Last month we talked about strategies to improve cash flow. The first step is to develop a cash flow projection, preferably by month. So what does that look like and how do we do it?
The first step is to build a table—use Microsoft Excel or work with your consultant—that lists your expenses by month. As you build out your list by month you will note that some expenses will have flexible timing and some will have fixed dates (See Example below).
This exercise shows your cash deficits and alerts you to take action accordingly. Obviously, we need to have some options for moving some things around in your cash flow projection. In this example, it probably makes sense to incrementally forward contract corn and wheat, and make incremental purchases of fertilizer. This will make give you a more manageable cash flow situation.
It is important to build a cash flow so you can see all your options. Make sure you look at the timing of your term debt payments and also seasonal family living needs. Remember to evaluate when you can leverage vendor financing and stretch out the terms on your expenses.
Next, work on your plans for revenue. By mapping revenue in your cash flow projects, you can segment your marketing decisions to the most basic level, measure potential outcomes and choose the best management strategy.
List each crop separately as each commodity will often have different timing and market considerations, prompting different decisions that need to be made. When looking at the timing of your revenue, compare your options such as which crops are you paying storage on and make sure you take account for margin calls and forward contracts.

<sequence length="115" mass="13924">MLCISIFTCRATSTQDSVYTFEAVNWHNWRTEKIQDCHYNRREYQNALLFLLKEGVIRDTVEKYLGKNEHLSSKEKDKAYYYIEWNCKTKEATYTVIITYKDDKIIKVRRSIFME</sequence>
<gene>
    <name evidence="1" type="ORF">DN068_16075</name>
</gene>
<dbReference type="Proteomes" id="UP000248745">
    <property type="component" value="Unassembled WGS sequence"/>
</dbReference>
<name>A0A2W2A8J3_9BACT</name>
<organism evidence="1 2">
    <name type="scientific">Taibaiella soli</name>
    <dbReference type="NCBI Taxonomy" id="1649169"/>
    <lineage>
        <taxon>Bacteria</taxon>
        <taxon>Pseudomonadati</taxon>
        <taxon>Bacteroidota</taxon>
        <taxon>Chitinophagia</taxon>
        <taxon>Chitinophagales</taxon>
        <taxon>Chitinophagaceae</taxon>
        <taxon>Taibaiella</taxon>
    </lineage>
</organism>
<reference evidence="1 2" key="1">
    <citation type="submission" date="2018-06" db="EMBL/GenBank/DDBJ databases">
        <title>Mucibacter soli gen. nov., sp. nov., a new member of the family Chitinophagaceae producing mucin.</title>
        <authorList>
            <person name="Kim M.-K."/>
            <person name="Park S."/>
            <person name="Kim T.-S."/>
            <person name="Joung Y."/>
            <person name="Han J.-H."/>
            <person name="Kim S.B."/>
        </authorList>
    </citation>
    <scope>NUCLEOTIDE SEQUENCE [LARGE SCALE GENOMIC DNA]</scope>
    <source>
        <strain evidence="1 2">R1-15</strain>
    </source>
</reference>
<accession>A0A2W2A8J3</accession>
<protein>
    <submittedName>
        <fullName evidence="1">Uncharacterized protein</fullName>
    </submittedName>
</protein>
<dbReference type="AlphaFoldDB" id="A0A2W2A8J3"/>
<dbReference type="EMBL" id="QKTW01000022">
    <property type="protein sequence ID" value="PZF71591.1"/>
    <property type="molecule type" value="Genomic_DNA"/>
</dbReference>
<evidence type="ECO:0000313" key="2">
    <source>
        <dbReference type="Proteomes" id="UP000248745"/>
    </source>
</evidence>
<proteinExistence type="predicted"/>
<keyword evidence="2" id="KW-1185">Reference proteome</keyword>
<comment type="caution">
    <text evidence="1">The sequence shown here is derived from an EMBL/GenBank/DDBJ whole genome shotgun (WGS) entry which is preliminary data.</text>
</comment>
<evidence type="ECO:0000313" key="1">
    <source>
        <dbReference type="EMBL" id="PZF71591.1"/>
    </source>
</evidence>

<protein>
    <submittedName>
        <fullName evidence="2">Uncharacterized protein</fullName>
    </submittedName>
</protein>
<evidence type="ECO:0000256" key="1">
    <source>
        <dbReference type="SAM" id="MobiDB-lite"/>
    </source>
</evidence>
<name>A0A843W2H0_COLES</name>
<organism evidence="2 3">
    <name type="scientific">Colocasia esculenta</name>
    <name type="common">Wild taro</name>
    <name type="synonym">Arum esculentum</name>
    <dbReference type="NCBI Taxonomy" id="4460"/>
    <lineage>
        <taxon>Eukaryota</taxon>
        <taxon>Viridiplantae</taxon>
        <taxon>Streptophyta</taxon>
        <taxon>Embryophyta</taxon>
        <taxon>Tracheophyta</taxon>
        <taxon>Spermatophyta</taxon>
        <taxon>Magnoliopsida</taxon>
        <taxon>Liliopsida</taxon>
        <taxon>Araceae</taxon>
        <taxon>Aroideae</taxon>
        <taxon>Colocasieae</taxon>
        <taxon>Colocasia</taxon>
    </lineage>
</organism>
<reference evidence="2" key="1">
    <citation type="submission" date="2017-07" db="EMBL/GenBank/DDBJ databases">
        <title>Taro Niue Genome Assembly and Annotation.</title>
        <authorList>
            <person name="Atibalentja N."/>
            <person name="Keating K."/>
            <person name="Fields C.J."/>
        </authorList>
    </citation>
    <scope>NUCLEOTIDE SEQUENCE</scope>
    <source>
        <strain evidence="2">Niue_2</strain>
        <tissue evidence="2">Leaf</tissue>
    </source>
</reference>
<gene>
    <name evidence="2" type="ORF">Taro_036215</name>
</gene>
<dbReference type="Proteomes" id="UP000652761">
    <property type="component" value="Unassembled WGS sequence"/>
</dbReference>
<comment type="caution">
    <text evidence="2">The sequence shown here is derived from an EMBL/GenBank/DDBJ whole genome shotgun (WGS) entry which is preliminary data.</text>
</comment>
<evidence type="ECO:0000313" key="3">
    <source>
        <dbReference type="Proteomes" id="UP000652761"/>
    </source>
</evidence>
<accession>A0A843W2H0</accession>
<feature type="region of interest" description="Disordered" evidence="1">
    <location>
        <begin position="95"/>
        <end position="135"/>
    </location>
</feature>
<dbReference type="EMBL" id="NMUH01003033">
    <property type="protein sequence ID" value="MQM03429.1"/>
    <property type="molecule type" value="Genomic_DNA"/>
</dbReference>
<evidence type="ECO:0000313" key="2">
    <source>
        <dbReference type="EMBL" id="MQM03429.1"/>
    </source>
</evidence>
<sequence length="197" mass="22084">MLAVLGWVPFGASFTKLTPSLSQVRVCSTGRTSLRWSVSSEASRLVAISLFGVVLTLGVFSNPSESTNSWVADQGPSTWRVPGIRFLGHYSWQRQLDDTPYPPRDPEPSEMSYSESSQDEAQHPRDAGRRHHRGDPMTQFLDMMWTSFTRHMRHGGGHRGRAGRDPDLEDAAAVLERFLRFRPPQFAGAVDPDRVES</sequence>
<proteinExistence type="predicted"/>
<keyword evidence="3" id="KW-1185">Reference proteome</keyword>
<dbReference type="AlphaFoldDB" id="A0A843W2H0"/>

Also, don’t get caught up in historical market trends and make general assumptions based on those. Wheat typically experiences a post-harvest rally. Cull cow prices may typically be at a low in November when the market is saturated and generally a high in May. Don’t depend on things to work the same each year and don’t market for price alone.
Instead, evaluate storage and other marketing costs, feed costs, weather and other factors. Remember time is money. In the case of cows, sales that occur earlier can reduce interest, decrease shrink and also eliminate possible death loss. In the case of wheat, it might make sense to spread out sales more than in others. There are also tax implications to consider.
With a cash flow statement or projection like this one, it is much easier to track your line of credit or cash balance. More importantly, this helps you predict which months you will be short, so you can move expenses or revenue around to cover costs.
As always, whether you own your own farm or you are a farm manager, I recommend working with someone who can help you run a number of scenarios in a cash flow projection based on various timing, weather, price and cost scenarios.